© 2019 by Henry Thornton. 

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September 26, 2018

Gender inequality in the news again, 28/9

Gender inequality in the news again, recently on Credlin, today in the OZ, presented in both places by John Slater of the Menzies Research Centre.

'What might McManus make of an industry where top ranking executives are paid in e...

September 8, 2018

When God is reduced to The Cosmic Therapist and we combat the culture wars' defeat of Christian conservatives with a middle-class moralism that prescribes being happy with oneself and nice to others, as Rod Dreher's The Benedict Option  argues, we are bringing knives t...

July 16, 2017

The best account of the rise and fall of asset prices is by Hyman Minsky. His 'financial instability hypothesis'  is the best way to understand why modern economies have self-contained booms and busts. In modern economies, an often long period of 'Tranquility' with sou...

July 10, 2017

We apologise for late posting of this contribution. Technical factors baffled Henry's editor for three days.  And please forgive the sillyness of a frustrated writer.

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Big meeting of G20 in Germany. Our current PM, Mr Trum...

June 24, 2017

The Turnbull government has taken another step 'forward' - or is it - with the Senate approving the Gonski 2.1 package of new higher spending on school education. (2.1 because extra money was needed to bribe cross bench Senators but sadly Catholics remain unhappy and m...

August 21, 2016

Another big week of private sector economists and businesspersons pleading with the Turnbull government to behave like a serious government.  Paul Keating’s heroic effort to turn the budget deficit into a surplus to head off ‘Banana Republic #1’ cannot be overemphasise...

August 20, 2016

Henry's editor, Pete Jonson, has recently decisively wound back his corporate involvement. He is now fulfilling the promise he made to himself as a young part-time landscape painter that he would, later in life, spend more time painting. This time has arrived; and Pete...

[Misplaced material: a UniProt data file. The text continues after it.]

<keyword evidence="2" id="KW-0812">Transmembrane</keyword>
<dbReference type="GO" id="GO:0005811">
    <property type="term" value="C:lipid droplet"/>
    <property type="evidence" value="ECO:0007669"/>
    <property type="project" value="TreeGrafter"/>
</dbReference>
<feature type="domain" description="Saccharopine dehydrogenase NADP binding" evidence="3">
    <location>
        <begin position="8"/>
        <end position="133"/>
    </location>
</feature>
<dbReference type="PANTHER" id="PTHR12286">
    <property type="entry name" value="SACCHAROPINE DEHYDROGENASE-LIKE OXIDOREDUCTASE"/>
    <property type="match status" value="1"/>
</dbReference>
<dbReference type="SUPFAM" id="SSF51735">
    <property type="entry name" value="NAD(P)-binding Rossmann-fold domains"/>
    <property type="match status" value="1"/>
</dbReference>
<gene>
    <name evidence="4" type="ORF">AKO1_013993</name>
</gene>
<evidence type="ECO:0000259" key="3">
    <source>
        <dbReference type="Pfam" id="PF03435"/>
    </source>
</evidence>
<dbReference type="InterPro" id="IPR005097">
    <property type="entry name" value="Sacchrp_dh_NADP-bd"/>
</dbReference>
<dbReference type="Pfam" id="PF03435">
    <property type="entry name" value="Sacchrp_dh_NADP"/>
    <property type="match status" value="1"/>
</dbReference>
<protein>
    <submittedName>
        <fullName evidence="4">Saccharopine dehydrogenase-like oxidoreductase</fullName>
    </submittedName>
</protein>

August 14, 2016

Economics

Crocodile tears are being shed for Australia's too buoyant exchange rate, which keeps trying to creep upwards despite interest rates being cut to levels that threaten economic stability.

Henry regrets that the RBA did not take seriously his early 2013 call for...

August 6, 2016

Some nice economic/politicio analysis today, gentle readers, though not from the government. Alan Kohler says: 'banks are going to have to return interest rates to normal without having declared victory in their fight against low inflation and falling investment. It wi...

July 31, 2016

Now Grace Collier has joined the battle to kill the Turnbull/Morrison/O’Dwyer attempt to tax superannuation of well-to-do Australians. Her most powerful point is to quote Kelly O’Dwyer and Scott Morrison asserting superannuation earnings would never be taxed by a Liber...

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NEWS + VIEWS

The next financial crisis ... is inevitable

The weekend AFR's article reporting the GFC work to save our financial system was interesting. RBA chief Glenn Steven is reported as saying something like: 'We flooded the system with liquidity'. (An action recommended by Bagehot all those years ago.)

Coincidentally, this week's Economist looks at the global equivalent under the heading 'Has finance been fixed?'

It concludes: 'Policymakers have made the economy safer, but they still have plenty of lessons to learn. And fracturing geopolitics make globalised finance even harder to deal with. A decade after Lehman failed, finance has a worrying amount to fix.'

Deep within the article is a statement I have not heard before.

'The Fed acted as lender of last resort to the world, offering foreigners $1trn of liquidity.

[other sources say total swaps were more like $ 11 trn]   Since then, offshore dollar debts have roughly doubled. In the next crisis, America’s political system is unlikely to let the Fed act as the backstop to this vast system, even after Donald Trump leaves the White House.'

This is a truly scary remark.

Comments welcome. Contact Henry here.

 

Henry.Thornton@henrythornton.com

Who is Henry

 Henry Then...

"Henry Thornton (1760-1815) was a banker, M.P., philanthropist, and a leading figure in the influential group of Evangelicals that was known as the Clapham set. His 'Enquiry into the Nature and Effects of the Paper Credit of Great Britain (1802)' is an amazing performance. "...it anticipates in some points the analytic developments of a century to come. No other performance of the period will bear comparison with it, though several, among them Ricardo's, met with much greater success at the time as well as later... He was one of those men who see things clearly and who express with unassuming simplicity what they see."


This is the judgment of Joseph Schumpeter, one of the twentieth century's finest economists, in his monumental 'History of Economic Analysis', Allen and Unwin, 1954, p.689.

 

Henry Now...

 

Henry Thornton is the nom de plume of a prominent economist. Like his predecessor the modern Henry Thornton has been a banker and an advisor to M.P.s although he is not a politician himself. He is no evangelist but is keenly interested in a wide range of economic, social and political issues... 
 

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